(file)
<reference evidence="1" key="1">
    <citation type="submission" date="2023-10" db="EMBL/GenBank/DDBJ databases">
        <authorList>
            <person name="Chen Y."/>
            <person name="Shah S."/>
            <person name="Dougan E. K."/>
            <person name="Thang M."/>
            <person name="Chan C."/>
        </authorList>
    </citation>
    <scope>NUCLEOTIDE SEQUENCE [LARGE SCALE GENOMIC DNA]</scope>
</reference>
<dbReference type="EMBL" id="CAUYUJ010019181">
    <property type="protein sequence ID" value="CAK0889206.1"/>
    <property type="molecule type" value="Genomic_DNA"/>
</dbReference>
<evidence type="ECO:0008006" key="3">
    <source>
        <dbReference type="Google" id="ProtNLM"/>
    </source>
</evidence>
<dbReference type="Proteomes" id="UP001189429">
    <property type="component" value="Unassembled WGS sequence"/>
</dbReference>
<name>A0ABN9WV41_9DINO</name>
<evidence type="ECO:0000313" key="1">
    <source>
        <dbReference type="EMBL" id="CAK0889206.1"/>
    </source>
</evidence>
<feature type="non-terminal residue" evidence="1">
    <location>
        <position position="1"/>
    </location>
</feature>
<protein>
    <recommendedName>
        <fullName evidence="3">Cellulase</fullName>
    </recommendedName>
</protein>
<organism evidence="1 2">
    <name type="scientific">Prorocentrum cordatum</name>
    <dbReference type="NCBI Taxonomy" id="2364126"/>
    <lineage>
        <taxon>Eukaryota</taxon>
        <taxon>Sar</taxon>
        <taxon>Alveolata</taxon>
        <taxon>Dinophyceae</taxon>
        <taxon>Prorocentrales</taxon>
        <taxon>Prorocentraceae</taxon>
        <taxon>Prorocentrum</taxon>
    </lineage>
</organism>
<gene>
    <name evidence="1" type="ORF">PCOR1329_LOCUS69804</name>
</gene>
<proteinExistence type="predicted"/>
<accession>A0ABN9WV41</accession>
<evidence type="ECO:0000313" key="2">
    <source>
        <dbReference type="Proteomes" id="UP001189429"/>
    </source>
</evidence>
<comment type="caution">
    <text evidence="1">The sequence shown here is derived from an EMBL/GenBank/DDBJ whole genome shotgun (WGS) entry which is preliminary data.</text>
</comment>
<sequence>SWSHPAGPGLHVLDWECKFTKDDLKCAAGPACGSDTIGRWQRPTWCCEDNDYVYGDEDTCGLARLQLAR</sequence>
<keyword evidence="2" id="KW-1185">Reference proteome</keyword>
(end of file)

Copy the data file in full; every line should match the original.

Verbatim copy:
<reference evidence="1" key="1">
    <citation type="submission" date="2023-10" db="EMBL/GenBank/DDBJ databases">
        <authorList>
            <person name="Chen Y."/>
            <person name="Shah S."/>
            <person name="Dougan E. K."/>
            <person name="Thang M."/>
            <person name="Chan C."/>
        </authorList>
    </citation>
    <scope>NUCLEOTIDE SEQUENCE [LARGE SCALE GENOMIC DNA]</scope>
</reference>
<dbReference type="EMBL" id="CAUYUJ010019181">
    <property type="protein sequence ID" value="CAK0889206.1"/>
    <property type="molecule type" value="Genomic_DNA"/>
</dbReference>
<evidence type="ECO:0008006" key="3">
    <source>
        <dbReference type="Google" id="ProtNLM"/>
    </source>
</evidence>
<dbReference type="Proteomes" id="UP001189429">
    <property type="component" value="Unassembled WGS sequence"/>
</dbReference>
<name>A0ABN9WV41_9DINO</name>
<evidence type="ECO:0000313" key="1">
    <source>
        <dbReference type="EMBL" id="CAK0889206.1"/>
    </source>
</evidence>
<feature type="non-terminal residue" evidence="1">
    <location>
        <position position="1"/>
    </location>
</feature>
<protein>
    <recommendedName>
        <fullName evidence="3">Cellulase</fullName>
    </recommendedName>
</protein>
<organism evidence="1 2">
    <name type="scientific">Prorocentrum cordatum</name>
    <dbReference type="NCBI Taxonomy" id="2364126"/>
    <lineage>
        <taxon>Eukaryota</taxon>
        <taxon>Sar</taxon>
        <taxon>Alveolata</taxon>
        <taxon>Dinophyceae</taxon>
        <taxon>Prorocentrales</taxon>
        <taxon>Prorocentraceae</taxon>
        <taxon>Prorocentrum</taxon>
    </lineage>
</organism>
<gene>
    <name evidence="1" type="ORF">PCOR1329_LOCUS69804</name>
</gene>
<proteinExistence type="predicted"/>
<accession>A0ABN9WV41</accession>
<evidence type="ECO:0000313" key="2">
    <source>
        <dbReference type="Proteomes" id="UP001189429"/>
    </source>
</evidence>
<comment type="caution">
    <text evidence="1">The sequence shown here is derived from an EMBL/GenBank/DDBJ whole genome shotgun (WGS) entry which is preliminary data.</text>
</comment>
<sequence>SWSHPAGPGLHVLDWECKFTKDDLKCAAGPACGSDTIGRWQRPTWCCEDNDYVYGDEDTCGLARLQLAR</sequence>
<keyword evidence="2" id="KW-1185">Reference proteome</keyword>